by Denise Hearst

There were a lot of thrilling moments at Scottsdale this year, but perhaps none as momentous as when the feminine grey yearling filly sold for $1.55 million to Pat Dempsey of Lady Lake, Florida, at the Marquise Invitational Auction.

Pat was bidding against several people, not least, Middle Eastern Sheikhs who no doubt thought she’d fold. When the gavel fell, a wave of excitement swept the room. And there were tears, too, from the filly’s consigner, Janina Merz, who, with her late mother, Sigi Siller, bred the filly.

Om El Erodite out of Om El Excella, attracted loads of pre-sale interest. Here was a multi-generation Om El Arab-bred filly on her dam’s side, sired by an outcross — the European sensation EKS Alihandro, who is undefeated in his career. The combination of the Om El type with the dazzling showring presence of Alihandro turned out to be magical.

We asked Pat how she found the steely resolve to pursue the filly to any lengths.

“A week before the sale, my trainer Ted Carson asked me to go see her. There were about 10 of us there for the showing. She was turned loose and she came right up to me and told me who she was. 

“I knew there was strong international interest, and I received offers from some of those same people for my filly Beloved Gracious Lady (Bey Ambition x AP Sheez Sassy), who was high scoring yearling filly at Nationals last year.”

Pat has turned down those offers, and here’s why:  “We need to build self-esteem for our own Arabian breeding programs,” she says. “Our horses are paying the price. How are we going to have depth in our classes if we sell our best? 

“Everyone should read Arabian Horse World’s January 2017 issue editorial, ‘Make Halter Great Again,’ by Cindy Reich, on page 142. If everyone reads and understands that article, they can decide what to do about it. When a horse can walk along the rail and be a 15 or 16, and then stand up and have a 19.5 topline, you know that halter has become a performance class.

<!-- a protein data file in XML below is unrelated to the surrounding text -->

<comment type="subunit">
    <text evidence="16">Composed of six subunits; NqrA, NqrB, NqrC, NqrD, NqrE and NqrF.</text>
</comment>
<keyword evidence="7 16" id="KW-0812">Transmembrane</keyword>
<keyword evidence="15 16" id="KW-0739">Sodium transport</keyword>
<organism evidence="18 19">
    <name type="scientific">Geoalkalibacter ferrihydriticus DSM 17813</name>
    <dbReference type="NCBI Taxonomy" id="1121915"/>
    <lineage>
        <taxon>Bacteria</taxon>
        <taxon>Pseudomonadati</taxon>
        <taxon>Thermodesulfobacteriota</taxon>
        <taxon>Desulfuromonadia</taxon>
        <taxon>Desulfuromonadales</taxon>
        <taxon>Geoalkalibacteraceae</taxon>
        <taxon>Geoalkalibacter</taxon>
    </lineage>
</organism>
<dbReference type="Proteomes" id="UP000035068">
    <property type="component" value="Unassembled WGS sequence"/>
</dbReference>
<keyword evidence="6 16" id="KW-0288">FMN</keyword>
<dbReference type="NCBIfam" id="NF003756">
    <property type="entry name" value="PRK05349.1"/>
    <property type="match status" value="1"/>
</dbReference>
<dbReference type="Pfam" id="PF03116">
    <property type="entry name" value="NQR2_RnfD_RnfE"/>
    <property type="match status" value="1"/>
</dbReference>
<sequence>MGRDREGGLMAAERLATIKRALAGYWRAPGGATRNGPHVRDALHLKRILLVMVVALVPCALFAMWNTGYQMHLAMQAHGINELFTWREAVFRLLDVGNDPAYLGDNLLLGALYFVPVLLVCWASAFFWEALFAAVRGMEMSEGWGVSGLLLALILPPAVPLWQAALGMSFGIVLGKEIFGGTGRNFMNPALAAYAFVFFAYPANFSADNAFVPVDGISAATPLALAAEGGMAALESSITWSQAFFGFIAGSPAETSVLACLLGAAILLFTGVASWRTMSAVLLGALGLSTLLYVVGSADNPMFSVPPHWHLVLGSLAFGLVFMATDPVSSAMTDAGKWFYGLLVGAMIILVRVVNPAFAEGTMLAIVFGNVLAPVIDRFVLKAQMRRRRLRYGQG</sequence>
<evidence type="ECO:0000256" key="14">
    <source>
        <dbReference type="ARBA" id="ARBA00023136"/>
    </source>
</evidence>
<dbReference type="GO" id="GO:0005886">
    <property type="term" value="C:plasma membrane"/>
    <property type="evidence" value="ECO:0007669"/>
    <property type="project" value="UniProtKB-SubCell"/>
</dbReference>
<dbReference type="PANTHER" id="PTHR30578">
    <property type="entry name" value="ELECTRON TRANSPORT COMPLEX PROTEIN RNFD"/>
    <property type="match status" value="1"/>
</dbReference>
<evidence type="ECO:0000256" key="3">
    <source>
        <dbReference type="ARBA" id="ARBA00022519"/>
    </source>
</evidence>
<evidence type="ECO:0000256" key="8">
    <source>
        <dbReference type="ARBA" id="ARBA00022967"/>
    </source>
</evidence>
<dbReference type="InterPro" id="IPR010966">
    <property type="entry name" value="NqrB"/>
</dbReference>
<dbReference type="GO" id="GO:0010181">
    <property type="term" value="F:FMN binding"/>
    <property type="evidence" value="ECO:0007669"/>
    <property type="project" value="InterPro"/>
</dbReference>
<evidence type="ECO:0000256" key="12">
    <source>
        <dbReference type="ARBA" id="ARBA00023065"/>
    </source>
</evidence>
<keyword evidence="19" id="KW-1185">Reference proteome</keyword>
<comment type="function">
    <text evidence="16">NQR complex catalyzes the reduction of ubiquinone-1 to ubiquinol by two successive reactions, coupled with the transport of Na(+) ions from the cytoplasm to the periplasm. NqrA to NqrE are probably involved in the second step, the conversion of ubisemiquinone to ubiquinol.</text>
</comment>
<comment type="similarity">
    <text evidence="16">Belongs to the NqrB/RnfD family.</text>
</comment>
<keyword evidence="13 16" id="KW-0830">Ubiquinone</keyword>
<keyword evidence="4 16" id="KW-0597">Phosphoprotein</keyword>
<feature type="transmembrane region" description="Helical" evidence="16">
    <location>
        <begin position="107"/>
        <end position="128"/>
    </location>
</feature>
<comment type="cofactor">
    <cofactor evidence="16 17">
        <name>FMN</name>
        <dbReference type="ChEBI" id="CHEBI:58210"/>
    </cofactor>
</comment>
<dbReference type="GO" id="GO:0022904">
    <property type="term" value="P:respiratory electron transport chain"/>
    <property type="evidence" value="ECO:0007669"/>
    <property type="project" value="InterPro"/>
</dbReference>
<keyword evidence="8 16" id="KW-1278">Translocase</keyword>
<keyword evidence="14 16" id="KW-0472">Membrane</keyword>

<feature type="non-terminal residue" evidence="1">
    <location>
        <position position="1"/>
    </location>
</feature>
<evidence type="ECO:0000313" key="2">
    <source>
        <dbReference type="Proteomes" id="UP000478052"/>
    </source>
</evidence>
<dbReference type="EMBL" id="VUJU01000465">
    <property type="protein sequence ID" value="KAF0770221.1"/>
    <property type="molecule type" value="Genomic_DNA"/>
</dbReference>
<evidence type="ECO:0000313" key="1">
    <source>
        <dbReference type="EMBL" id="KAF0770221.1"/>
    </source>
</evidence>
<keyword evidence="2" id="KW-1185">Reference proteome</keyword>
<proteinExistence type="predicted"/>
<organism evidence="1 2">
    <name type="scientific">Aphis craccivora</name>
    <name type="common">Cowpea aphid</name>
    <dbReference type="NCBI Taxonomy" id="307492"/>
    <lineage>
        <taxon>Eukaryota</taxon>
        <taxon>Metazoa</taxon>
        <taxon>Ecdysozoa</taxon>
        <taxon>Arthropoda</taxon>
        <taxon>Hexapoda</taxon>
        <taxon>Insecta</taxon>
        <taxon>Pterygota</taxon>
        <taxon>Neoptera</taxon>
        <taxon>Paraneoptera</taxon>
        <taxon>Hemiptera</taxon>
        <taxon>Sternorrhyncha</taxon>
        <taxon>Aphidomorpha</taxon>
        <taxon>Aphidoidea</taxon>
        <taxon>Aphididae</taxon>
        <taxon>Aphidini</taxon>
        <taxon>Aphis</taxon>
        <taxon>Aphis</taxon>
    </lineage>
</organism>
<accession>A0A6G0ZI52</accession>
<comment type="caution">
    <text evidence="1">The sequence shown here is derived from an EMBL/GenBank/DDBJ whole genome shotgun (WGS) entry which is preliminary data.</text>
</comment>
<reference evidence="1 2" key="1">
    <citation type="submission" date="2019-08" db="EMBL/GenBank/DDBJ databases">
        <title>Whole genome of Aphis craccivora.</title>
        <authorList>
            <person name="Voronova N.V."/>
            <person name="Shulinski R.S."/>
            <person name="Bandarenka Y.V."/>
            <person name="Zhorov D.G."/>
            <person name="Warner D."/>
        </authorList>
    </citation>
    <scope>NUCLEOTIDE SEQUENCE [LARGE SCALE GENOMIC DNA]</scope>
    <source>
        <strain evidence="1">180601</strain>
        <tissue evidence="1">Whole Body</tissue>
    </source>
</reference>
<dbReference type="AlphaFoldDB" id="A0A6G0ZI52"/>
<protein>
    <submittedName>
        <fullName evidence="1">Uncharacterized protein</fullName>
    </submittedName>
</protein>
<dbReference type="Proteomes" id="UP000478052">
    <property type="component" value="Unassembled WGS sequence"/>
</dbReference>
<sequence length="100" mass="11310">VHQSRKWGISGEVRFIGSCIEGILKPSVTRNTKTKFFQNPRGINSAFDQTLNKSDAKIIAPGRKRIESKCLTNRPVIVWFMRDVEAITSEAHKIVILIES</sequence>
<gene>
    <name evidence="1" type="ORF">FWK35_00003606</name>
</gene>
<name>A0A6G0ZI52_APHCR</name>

“We have to reform by going forward in a strong way. When you know what’s wrong and don’t improve it, whose fault is it? Until we have a basic understanding of where we are, we can’t improve. That article lays it out perfectly.” 

But back to the auction. The week before, Pat got a pre-purchase exam done, and lined up insurance. She and Ted agreed that he would do the bidding, but that he wouldn’t start until Pat gave the signal: touching knees. That moment came at $900,000.

A well-known international breeder got in via a phone bid at $1.2 million, and several others were in also. “At one point Ted froze up,” says Pat. “We’d never talked about money. We hadn’t discussed a limit. I didn’t have a limit, but I hadn’t told Ted. That’s when I took over the bidding. I was so busy trying to figure out where the bid was — it was going so fast — by $100K increments. So I slowed it down to $50K, and that’s how we ended up at $1.55 million. No one knew it would go that high.” 

A few days later, Erodite, now known as “Mika,” had a good trip home to Ted Carson’s farm in White Oak, North Carolina, where she enjoys daily turnout with Beloveds One Blessing (Beloved One NA x Rohara Marcalyssa). Both are slated to go to Vegas, but Ted and Pat are taking things day by day.

 “People told me that was one night our industry was united,” says Pat. “Some clients of Ted’s came to his barn the next day and said, ‘It was a real good jolt for all of us, and it was reassuring to feel like breeders are going to be rewarded for their efforts.’ I had never thought about the impact the sale would have on U.S. breeders. At the Dubai show a couple of weeks later, Ted heard comments such as, ‘The Americans had enough pride to keep her.’

“It was what I needed to do.”

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